World’s best islands

By: | Published: February 14, 2016 12:37 AM

The results of travel magazine Travel + Leisure’s latest ‘World’s Best Awards’ for island oases prove that no destination is too remote when pristine, white sand beaches and exotic fauna await. Here are the top 10

Galápagos Islands, Ecuador

This wildlife-filled archipelago, hundreds of miles off Ecuador’s shores, has long tempted thrill-seekers and photography enthusiasts with its pods of sea lions, flightless cormorants, the world’s only seafaring lizards and short-feathered penguins that dart casually across the equator. Volcanic landscapes and beaches relatively untouched by tourism are best seen by sea. Cruise ships, such as Silversea’s 100-passenger Silver Galápagos, pair travellers with naturalists for a truly educational experience.

Bali, Indonesia

Of all the tropical islands that comprise Indonesia (17,508 to be exact), the mystical island of Bali outshines them all. With its rice paddies, ornate Hindu temples and rocky headlands, it’s the country’s crown jewel. Head to Sanur to watch the sun bleed over the horizon in the mornings, or to Besakih, the holiest and most mystical temple at the slopes of Mount Agung.

The Maldives

The world’s lowest-lying nation has no land more than 6ft above sea level, meaning a trip to the Maldives is truly about communing with the warm ebbing tides. Many hotels are built directly over the sparkling azure waters and the best take full advantage of the other-worldly real estate. Coral nurseries, underwater nightclubs and feasts enjoyed on floating pontoons are just a few of the luxury trappings travellers might encounter here.

Tasmania, Australia

Travel + Leisure’s readers raved about this Australian state, calling it a little-known treasure that’s unmatched by any other island destination. Its diverse and stunning landscape is nearly hallucinatory: rolling dunes covered in psychedelic banksia wildflowers, granite formations that erupt from the beaches and the wonder of the tessellated pavement at Eaglehawk Neck.

Santorini, Greece

Everything is brighter on Santorini, where blanched-white houses and blue-domed churches erupt down the sides of an ancient caldera. Highlights include the black sands of Perissa Beach, the richly preserved, pre-historic Akrotíri settlement, best known as the ‘Minoan Pompeii’, and the postcard-worthy sunsets over Oia, the clifftop village that is one of the most photographed spots in the world.

Moorea, French Polynesia

This heart-shaped island levitating on the South Seas has convinced even the most selective travellers that there is such a thing as paradise on earth, thanks to impossibly blue lagoons and rugged, rainforest-blanketed mountains. The less-trafficked sister island of Bora Bora offers coconut-strewn beaches and an intoxicating aroma of vanilla, grapefruit and Tahitian gardenia, as well as thatched bungalows at luxe properties such as the InterContinental and views of Tahiti, only 11 miles away, at The Sofitel Moorea la Ora Beach Resort.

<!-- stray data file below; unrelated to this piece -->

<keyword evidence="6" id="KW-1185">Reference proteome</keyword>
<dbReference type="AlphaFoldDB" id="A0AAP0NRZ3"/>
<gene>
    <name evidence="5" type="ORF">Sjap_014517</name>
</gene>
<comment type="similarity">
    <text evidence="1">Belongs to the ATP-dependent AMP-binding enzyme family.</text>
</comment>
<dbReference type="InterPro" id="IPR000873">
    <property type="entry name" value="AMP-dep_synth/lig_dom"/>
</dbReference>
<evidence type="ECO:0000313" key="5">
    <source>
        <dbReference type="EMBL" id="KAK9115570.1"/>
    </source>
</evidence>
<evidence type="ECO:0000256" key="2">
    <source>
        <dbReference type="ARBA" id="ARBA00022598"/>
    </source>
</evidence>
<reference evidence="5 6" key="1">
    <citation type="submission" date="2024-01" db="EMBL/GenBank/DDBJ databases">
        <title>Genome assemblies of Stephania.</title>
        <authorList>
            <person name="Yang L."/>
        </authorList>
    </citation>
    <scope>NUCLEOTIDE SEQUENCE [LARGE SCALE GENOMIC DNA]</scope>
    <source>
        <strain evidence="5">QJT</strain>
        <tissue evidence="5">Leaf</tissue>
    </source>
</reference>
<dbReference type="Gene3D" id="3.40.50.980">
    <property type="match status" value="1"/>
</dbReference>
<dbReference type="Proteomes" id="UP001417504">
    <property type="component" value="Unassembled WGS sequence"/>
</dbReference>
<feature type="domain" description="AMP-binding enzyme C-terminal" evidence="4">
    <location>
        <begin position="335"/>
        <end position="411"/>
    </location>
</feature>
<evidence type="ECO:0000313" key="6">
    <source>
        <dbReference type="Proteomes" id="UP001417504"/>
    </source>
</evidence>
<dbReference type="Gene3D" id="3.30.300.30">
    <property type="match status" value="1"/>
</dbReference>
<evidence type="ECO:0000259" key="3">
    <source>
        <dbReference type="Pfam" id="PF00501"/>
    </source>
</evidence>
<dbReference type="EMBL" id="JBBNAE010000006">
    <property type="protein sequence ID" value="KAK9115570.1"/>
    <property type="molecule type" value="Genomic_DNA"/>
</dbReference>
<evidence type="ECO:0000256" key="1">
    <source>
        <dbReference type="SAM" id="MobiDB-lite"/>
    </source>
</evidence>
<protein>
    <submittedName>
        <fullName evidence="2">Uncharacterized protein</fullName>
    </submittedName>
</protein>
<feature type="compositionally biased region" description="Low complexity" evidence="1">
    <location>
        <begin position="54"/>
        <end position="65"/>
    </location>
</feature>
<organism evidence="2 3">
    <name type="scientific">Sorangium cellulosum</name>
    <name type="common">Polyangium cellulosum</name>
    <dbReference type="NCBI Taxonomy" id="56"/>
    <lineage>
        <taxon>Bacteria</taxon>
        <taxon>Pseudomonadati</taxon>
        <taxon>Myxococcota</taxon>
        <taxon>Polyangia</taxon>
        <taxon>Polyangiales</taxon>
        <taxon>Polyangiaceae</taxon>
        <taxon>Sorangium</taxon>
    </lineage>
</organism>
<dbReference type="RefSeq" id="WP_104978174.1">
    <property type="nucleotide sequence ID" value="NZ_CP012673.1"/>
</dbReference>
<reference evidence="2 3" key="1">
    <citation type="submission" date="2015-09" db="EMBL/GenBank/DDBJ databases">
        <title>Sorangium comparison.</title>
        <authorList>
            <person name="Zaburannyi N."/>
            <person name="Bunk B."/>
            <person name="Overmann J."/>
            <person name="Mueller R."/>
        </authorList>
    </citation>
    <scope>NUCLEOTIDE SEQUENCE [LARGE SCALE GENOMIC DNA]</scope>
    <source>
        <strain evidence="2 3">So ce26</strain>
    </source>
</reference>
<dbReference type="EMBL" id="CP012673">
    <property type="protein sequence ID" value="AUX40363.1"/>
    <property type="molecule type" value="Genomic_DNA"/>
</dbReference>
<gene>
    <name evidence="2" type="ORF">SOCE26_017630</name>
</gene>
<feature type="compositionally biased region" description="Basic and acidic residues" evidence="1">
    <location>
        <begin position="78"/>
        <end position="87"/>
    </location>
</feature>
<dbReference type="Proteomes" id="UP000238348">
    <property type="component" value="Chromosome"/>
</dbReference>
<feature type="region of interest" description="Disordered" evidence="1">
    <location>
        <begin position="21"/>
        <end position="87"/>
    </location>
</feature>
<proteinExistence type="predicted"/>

Maui, Hawaii

Hawaii’s golden child appeals to everyone from gilded Hollywood celebrities to barefooted surfers. It’s a veritable melting pot for the next generation, complete with buzzy cosmopolitan neighbourhoods and ultra-chic resorts (enter the new Andaz Maui at Wailea with three infinity pools and an open-air lobby), as well as breathtaking natural sights to seduce visitors and natives with intrinsic force.

Kauai, Hawaii

Kauai, the oldest Hawaiian island, formed when lava bubbled up from the ocean floor five million years. To this day, it maintains a certain sense of dignity that is not uncommon among the community’s elders. For example, it’s defiantly more low-key than its glamorous sibling to the east, though no less dramatic. Can’t-miss sights include Pali Ke Kua, or Hideaways beach, kept secret by towering black lava walls, as well as the Waimea Canyon and Na Pali Coast, both banded by scenic hiking trails and switchbacks.

Great Barrier Reef Islands, Australia

A vast, 1,600-mile sweep of coral reef unfurls from the north-eastern tip of Australia, teeming with more than 400 species of marine life spanning from the great baleen whales to thorny urchins. Divers can be found year-round in this labyrinth of 3,000-plus individual reefs, one of the seven wonders of the world and the largest living feature on earth, made from billions of coral polyps.

Malta

History aficionados have long loved this Mediterranean nation, evidence that you don’t need palm trees or daiquiris to be one of the world’s most tantalising islands. Malta has been overrun by every major empire in the region, from the Phoenicians to the Byzantines, the British to the 1.5 million tourists who flock to the island’s colourful shores. Limestone cliffs are dotted with baroque churches, crumbling castle walls and fortresses.

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